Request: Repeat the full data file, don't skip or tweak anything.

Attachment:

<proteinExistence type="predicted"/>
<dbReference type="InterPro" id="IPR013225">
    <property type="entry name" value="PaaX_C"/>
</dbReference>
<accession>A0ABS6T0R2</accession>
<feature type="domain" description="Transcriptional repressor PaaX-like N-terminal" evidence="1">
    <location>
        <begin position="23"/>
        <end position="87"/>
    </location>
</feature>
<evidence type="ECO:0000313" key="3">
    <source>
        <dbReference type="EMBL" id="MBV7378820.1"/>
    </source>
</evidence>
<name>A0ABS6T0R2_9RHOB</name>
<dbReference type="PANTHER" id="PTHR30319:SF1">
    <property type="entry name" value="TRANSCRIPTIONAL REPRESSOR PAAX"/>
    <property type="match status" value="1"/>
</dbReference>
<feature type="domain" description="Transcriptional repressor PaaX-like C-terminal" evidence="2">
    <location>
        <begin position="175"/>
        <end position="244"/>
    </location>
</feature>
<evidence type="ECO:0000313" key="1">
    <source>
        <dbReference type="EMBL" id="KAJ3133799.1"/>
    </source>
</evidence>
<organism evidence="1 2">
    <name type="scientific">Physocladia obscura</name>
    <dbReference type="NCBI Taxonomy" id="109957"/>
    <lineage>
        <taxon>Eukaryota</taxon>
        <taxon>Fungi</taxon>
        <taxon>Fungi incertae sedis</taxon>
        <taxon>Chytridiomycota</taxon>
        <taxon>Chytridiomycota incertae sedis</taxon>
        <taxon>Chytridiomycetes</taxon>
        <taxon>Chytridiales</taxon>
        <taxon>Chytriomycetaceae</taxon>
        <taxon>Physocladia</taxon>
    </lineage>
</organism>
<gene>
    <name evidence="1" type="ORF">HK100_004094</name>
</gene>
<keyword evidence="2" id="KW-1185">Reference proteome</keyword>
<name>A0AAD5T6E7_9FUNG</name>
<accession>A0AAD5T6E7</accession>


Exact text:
<proteinExistence type="predicted"/>
<dbReference type="InterPro" id="IPR013225">
    <property type="entry name" value="PaaX_C"/>
</dbReference>
<accession>A0ABS6T0R2</accession>
<feature type="domain" description="Transcriptional repressor PaaX-like N-terminal" evidence="1">
    <location>
        <begin position="23"/>
        <end position="87"/>
    </location>
</feature>
<evidence type="ECO:0000313" key="3">
    <source>
        <dbReference type="EMBL" id="MBV7378820.1"/>
    </source>
</evidence>
<name>A0ABS6T0R2_9RHOB</name>
<dbReference type="PANTHER" id="PTHR30319:SF1">
    <property type="entry name" value="TRANSCRIPTIONAL REPRESSOR PAAX"/>
    <property type="match status" value="1"/>
</dbReference>
<feature type="domain" description="Transcriptional repressor PaaX-like C-terminal" evidence="2">
    <location>
        <begin position="175"/>
        <end position="244"/>
    </location>
</feature>
<evidence type="ECO:0000313" key="1">
    <source>
        <dbReference type="EMBL" id="KAJ3133799.1"/>
    </source>
</evidence>
<organism evidence="1 2">
    <name type="scientific">Physocladia obscura</name>
    <dbReference type="NCBI Taxonomy" id="109957"/>
    <lineage>
        <taxon>Eukaryota</taxon>
        <taxon>Fungi</taxon>
        <taxon>Fungi incertae sedis</taxon>
        <taxon>Chytridiomycota</taxon>
        <taxon>Chytridiomycota incertae sedis</taxon>
        <taxon>Chytridiomycetes</taxon>
        <taxon>Chytridiales</taxon>
        <taxon>Chytriomycetaceae</taxon>
        <taxon>Physocladia</taxon>
    </lineage>
</organism>
<gene>
    <name evidence="1" type="ORF">HK100_004094</name>
</gene>
<keyword evidence="2" id="KW-1185">Reference proteome</keyword>
<name>A0AAD5T6E7_9FUNG</name>
<accession>A0AAD5T6E7</accession>